Health Wellness
  • Facebook
    Facebook
  • Twitter
    Twitter
  • Pinterest
    Pinterest
  • +
  • Linkedin
    Linkedin
  • WhatsApp
    WhatsApp
  • Email
    Email
SHARE THIS
  • Facebook
    Facebook
  • Twitter
    Twitter
  • Pinterest
    Pinterest
  • Linkedin
    Linkedin
  • WhatsApp
    WhatsApp
  • Email
    Email

Do you wear the same clothes to bed for more than a week? Take a shower in the morning? How about your sheets — do you like them worn-in and cozy, to the point where they still have the dent of your body hours after you haven’t made it? If you answered with a resounding, defiant “yes!” to any or all of those questions, you might want to rethink your life, because apparently, we (that’s right, we admit it) are a disgusting breed.

See, just because we love the idea of a freshly made bed doesn’t mean we love the process. That’s why people love going to hotels — someone else does it for you. Washing sheets, pillow cases, comforters and duvets regularly is a pain in itself. But then making the bed again? Who has the time?

http://giphy.com/gifs/new-girl-fox-new-girl-xT0BKhhSONJjzCbT0Y
Giphy/New Girl

According to hygiene doctor Lisa Ackerley, you better find the time — otherwise you’re putting yourself at risk of serious viruses and infections.

“Depending upon what your bed is used for, and also how clean you are when you get in it (and indeed whether you wear nightwear), your bed can get pretty filthy and may actually be causing your body harm,” Dr. Ackerley told the Daily Mail.

If your partner is coughing or sniffly, you can catch their cold or flu off the sheets. Athlete’s foot and yeast infections can also be spread. And while we have all kinds of bacteria and fungi on our bodies and are, for the most part, fine, your bed is the perfect breeding ground for them. Think of all the moisture that builds up as we sleep, from sweat, saliva and other gross fluids.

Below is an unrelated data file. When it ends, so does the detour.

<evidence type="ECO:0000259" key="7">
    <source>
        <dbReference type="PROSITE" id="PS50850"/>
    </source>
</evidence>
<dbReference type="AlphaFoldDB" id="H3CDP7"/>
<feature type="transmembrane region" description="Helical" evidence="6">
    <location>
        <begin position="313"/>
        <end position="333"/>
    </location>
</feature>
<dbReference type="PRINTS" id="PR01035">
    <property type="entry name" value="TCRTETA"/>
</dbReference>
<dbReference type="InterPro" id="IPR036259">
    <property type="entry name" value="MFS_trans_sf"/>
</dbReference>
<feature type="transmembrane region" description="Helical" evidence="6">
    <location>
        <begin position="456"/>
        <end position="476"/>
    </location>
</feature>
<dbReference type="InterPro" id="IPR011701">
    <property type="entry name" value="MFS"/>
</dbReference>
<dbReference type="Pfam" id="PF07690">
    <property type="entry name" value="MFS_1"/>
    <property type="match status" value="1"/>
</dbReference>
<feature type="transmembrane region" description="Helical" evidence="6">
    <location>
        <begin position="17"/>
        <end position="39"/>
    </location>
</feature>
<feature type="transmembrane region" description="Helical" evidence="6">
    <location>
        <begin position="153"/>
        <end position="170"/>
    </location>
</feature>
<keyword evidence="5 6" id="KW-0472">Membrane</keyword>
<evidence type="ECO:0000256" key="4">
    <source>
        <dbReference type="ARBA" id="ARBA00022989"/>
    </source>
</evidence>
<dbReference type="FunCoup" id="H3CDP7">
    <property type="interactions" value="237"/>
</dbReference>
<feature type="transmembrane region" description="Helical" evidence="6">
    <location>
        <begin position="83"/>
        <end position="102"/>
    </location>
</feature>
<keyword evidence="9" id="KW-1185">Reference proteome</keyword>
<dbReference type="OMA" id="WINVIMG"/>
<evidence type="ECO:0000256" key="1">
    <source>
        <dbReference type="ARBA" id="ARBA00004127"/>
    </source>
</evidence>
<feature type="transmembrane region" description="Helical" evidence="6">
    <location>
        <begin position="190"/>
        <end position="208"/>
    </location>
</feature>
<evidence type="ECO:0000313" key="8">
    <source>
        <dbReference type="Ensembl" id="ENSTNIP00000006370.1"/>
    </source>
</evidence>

There’s also all the skin and hair we shed for dust mites to thrive on, not to mention the food we eat in bed or the pet that sleeps with us and OMG, excuse us while we go rip the sheets off our bed.

Dr. Ackerley suggests washing bedding once a week in hot temperatures (above 60°C or higher) as it “blitzes everything.”

You should also be switching your sleep clothes every three days and get a separate blanket for your cat or dog to lie on (which should also be washed weekly). If you’re environmentally conscious and trying to conserve water, you likely won’t follow this course of action, but if you’re sick of being sick, or simply horrified by what Ackerley’s pointed out, then you might want to get cleaning.

https://vanwinkles.com/should-you-make-the-bed-each-morning
Van Winkles